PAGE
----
Rising self-harm levels in women’s jails in UK are ‘worryingly high’, warns report

Exclusive: Study finds government failed to meet less than half of pledges it committed to in its 2018 Female Offender Strategy

Maya Oppenheim
Women’s Correspondent
Monday 26 April 2021 11:22 BST
(Getty Images)

The rising levels of self-harm in women’s jails in the UK are “worryingly high” with some therapeutic services cancelled during the pandemic, a new report has warned.

The study, carried out by the Prison Reform Trust, found the government has failed to meet almost half of the pledges it committed to in its 2018 Female Offender Strategy.

Researchers, who shared the report with The Independent exclusively, discovered the government has fully rolled out just 31 of 65 promises despite the strategy being published almost three years ago.

The charity warned the recent announcement of 500 extra prison cells being built in women’s jails reverses one of the strategy’s fundamental aims to reduce the female prison population - saying they would not be required if they had managed to actually implement the failed action plan.

Peter Dawson, the Prison Reform Trust’s director, told The Independent: “There is little point having a good plan if you don’t deliver it. That requires a timetable, resources and measures of success.

“None of these are in place. Instead, the government seems to have abandoned the idea that its female offender strategy can deliver its explicit and most important outcome – a reduction in the imprisonment of women. It is prepared to find £150m for new prison places to meet the cost of policy failure, but only a pittance to secure its success.

“The large majority of women are sent to prison for non-violent offences to serve sentences of less than one year. It is time for the government to double down on its aim to send less women to prison by investing in community alternatives and limiting the use of pointless short prison sentences.”

The charity warned there has been a lack of progress on tackling the specific issues black and minority ethnic women grapple with in jail.

BME women are already two times more likely to be arrested than white women, while black women are 25 per cent more likely to be handed a custodial sentence after conviction than white women.

Researchers called for more measures to be taken to create a “safe, trauma-informed environment” for women behind bars to mitigate the “worryingly high” levels of self harm in prison environments. The report notes peer-led “healing trauma” training has been halted in the coronavirus crisis but should be prioritised when possible in all women’s jails.

Earlier in the year, it emerged self-harm among female prisoners has substantially increased in the wake of the public health emergency with the number of incidents reaching a record high.

Ministry of Justice statistics showed the amount of self-harm incidents among inmates in women’s prisons across England and Wales surged by eight per cent in a year, with 12,443 cases recorded in the year to September. While this is a substantial increase from 11,482 in the 12 months before that, the amount of self-harm incidents among male prisoners has decreased by around seven per cent.

A former female prisoner, who chose to remain anonymous, previously told The Independent she encountered many women self-harming in jail - adding that she herself suffered from a great deal of “unaddressed trauma” while inside.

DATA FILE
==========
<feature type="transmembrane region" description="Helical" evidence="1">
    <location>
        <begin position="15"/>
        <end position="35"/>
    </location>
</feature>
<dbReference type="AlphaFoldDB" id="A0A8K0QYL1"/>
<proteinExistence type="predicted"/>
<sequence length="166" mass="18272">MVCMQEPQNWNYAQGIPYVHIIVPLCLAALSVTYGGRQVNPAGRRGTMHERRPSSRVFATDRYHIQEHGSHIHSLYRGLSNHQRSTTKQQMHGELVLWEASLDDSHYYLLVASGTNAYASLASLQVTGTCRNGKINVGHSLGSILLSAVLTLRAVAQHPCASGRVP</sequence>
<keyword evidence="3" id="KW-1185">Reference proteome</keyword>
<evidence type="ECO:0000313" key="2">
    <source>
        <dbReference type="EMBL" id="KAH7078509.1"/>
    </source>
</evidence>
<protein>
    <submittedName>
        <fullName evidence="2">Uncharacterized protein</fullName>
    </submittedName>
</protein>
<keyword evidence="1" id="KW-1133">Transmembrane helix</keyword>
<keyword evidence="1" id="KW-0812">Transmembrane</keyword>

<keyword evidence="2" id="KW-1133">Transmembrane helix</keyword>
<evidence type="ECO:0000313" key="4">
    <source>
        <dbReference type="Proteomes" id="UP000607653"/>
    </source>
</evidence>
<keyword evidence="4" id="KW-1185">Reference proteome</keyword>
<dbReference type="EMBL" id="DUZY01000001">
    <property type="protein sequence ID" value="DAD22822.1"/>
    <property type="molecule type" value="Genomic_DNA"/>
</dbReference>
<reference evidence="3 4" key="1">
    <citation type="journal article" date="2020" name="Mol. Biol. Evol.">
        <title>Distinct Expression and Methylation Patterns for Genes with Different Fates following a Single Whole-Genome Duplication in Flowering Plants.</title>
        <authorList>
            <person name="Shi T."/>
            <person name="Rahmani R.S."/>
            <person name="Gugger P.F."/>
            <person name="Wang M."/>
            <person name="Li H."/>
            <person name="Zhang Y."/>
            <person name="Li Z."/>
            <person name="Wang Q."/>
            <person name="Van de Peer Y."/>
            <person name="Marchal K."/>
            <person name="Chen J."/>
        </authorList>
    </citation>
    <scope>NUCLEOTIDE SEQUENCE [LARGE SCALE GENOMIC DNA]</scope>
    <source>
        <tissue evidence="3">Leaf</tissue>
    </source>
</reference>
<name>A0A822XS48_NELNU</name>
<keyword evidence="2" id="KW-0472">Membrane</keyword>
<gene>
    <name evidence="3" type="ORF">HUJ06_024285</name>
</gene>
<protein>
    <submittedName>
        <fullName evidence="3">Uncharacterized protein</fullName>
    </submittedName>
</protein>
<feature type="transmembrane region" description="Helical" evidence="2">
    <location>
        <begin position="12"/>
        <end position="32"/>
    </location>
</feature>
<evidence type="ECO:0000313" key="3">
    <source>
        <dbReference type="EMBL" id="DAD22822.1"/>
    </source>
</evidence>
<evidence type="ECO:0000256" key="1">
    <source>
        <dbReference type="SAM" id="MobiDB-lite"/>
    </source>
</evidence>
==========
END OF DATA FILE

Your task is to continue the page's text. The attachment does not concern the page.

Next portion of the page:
“I saw lots of women self-harming,” she said. “You could see their distress – it was an absence of attention for many of them and feeling like not having someone to recognise they were alive. They were isolated and isolated again. It was a sign of distress and not having anywhere else to take it.”

A previous report by the Prison Reform Trust found 80 per cent of women in jail were serving sentences for non-violent offences. Other studies have found high numbers of female prisoners have suffered domestic abuse, while many suffer from mental health issues - with campaigners frequently warning women in prison are often victims of much more serious offences than the ones they have been convicted of.

Dr Kate Paradine, chief executive of Women in Prison, told The Independent the government had “lost its way” since the Female Offenders Strategy was formulated.

She said: “Its proposal for 500 prison places flies in the face of all its own evidence that says the vast majority of women in prison do not need to be there. We know 95 per cent of children have to leave their home when their mother goes to prison and building more prison places will only shatter more lives and unnecessarily separate families.

“There is another way, one that we know works. The government can listen to the evidence, implement its own strategy and divert the £150m set aside for these new prison places into community-based services, like Women's Centres, that tackle the issues, like domestic abuse, that sweep women up into crime in the first place - keeping families together.”

The latest research, which is based on the most recent data available, shows out of the strategy’s 65 commitments, 31 have been fully achieved, 20 partially achieved, while there has been zilch progress or quantifiable implementation of 14 pledges.

But researchers noted even in instances where commitments were met via publication of guidance or instructions, there is a dearth of information showing whether it is successful.

A Ministry of Justice spokesperson said: “We want to see fewer women going to prison and are investing millions in our female offenders strategy to achieve this through community sentences, addiction treatment and women’s centres.

“Custody will always be a last resort - the new prison places will improve conditions with more single cells and greater access to education and employment, helping women to get their lives back on track.”

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